[Snow Buntings dancing with goldenrod dunes, Stone Harbor Point on Black Friday.]

It was a warm Thanksgiving weekend, one where Snow Buntings, dragonflies, and Buckeye and the last lingering Monarch Butterflies shared the same space. I'm pretty sure I saw my last Osprey of 2011 last weekend, too - pretty sure only because these things are changing. Consider this: I remember blithely telling NJ birding dean Rich Kane about an Osprey I saw at "Brig," (Forsythe NWR) one early December day about 25 years ago. Rich said, "Really?" Enthusiastically - and, I now know, with much doubt. Ospreys don't happen in December, or didn't used to. How long will it be until a few Ospreys winter in Cape May every year?

 [One of dozens of Green Darners we saw this weekend, this one paused at the South Cape May Meadows on Friday.]

 [Last Osprey of 2011 for me? Unless I head south before New Year's, probably - this one checked the big lake at Cox Hall Creek WMA for its Thanksgiving feast before continuing south.]

[I love it when you can identify an individual bird repeatedly over many days, either because of scarcity (it's the only one around) or unique markings. We can be pretty sure that this Great Cormorant is the same one found on "Lake Champlain" in the Villas November 19. Here it is four days later, irritated by a flyby Great Blue Heron.]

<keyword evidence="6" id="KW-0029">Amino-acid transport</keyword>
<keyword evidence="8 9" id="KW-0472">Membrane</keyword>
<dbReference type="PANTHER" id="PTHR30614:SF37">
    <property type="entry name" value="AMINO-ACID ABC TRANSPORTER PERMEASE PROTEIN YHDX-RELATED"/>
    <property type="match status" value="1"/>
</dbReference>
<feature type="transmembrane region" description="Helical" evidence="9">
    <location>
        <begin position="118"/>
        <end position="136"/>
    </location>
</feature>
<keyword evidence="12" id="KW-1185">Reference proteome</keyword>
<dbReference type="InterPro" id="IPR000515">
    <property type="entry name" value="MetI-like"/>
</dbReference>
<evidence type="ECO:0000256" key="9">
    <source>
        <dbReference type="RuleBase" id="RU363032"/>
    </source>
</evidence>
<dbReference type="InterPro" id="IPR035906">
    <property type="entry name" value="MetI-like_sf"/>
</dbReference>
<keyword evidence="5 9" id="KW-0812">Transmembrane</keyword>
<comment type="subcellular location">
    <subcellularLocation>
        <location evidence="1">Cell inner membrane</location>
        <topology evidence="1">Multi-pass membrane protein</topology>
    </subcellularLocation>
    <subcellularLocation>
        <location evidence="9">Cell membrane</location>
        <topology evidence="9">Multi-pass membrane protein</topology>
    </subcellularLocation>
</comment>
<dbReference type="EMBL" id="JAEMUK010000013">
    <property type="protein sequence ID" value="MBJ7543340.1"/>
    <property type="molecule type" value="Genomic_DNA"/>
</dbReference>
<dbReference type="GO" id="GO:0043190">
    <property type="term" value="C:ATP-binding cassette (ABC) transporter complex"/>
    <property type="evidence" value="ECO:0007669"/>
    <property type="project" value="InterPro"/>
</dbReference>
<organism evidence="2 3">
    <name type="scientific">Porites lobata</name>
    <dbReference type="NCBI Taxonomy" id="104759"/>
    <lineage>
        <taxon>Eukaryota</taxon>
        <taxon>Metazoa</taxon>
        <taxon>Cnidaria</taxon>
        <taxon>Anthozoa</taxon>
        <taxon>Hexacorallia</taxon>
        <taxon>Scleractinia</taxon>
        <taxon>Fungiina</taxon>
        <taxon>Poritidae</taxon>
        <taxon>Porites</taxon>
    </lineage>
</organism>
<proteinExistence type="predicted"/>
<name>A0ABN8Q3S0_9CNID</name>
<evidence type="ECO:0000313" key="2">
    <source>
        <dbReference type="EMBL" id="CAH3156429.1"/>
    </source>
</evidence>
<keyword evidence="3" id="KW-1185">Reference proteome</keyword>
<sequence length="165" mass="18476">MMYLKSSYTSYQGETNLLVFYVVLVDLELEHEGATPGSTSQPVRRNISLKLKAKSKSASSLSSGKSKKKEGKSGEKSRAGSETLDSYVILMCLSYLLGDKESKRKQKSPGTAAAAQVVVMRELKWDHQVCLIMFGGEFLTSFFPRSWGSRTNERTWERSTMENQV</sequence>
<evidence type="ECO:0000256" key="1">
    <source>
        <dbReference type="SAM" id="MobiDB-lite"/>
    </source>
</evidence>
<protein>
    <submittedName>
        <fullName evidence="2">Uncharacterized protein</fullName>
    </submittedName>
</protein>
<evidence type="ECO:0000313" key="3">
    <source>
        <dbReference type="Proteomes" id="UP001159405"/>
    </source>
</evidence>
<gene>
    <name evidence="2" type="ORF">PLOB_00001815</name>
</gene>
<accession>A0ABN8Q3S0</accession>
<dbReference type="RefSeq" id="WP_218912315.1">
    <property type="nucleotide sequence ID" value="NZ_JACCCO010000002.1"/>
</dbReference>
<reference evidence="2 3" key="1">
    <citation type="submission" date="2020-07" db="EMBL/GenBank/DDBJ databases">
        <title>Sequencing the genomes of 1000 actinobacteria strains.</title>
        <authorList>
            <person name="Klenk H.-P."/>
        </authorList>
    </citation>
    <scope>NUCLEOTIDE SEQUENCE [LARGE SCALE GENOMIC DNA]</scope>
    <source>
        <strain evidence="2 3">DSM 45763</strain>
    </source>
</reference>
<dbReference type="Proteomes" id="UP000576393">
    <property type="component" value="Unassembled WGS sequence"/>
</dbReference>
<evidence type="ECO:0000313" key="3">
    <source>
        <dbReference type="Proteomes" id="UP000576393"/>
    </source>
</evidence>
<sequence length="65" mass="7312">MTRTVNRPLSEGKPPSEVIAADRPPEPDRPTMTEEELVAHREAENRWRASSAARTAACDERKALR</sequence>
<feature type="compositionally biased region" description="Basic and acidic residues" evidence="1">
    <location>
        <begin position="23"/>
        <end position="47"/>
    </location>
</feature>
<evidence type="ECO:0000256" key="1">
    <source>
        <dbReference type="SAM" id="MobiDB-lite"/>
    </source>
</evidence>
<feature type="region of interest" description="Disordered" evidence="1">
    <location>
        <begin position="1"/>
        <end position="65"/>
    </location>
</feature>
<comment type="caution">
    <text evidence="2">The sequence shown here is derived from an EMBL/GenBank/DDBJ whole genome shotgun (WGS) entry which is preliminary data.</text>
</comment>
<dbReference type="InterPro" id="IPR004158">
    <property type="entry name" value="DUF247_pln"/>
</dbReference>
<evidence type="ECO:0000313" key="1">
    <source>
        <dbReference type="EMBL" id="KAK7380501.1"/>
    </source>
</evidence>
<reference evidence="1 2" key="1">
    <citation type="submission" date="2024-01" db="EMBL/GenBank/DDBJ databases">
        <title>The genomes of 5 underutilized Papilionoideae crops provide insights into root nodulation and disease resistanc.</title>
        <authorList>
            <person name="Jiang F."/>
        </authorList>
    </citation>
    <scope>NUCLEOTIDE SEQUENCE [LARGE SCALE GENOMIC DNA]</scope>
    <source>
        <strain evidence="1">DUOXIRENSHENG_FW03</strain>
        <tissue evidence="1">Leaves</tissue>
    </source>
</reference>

[Know the widely known more intimately by knowing what they are eating. In the past week I have seen Rusty Blackbirds, Red-winged Blackbirds (here an immature male), Common Grackles, House Finches, Purple Finches, and American Goldfinches pecking at Sweet Gum fruits for what is apparently an excellent seed crop this year.]

 [Off trail walking through fields and thickets this weekend yielded many Field Sparrows, more than I've seen all year. That orangy color on the crown, cheek and scaps is unique to this species, though it's interesting to note how variable this "widely known" bird is. Some are quite plain gray - check out Sibley's illustrations.]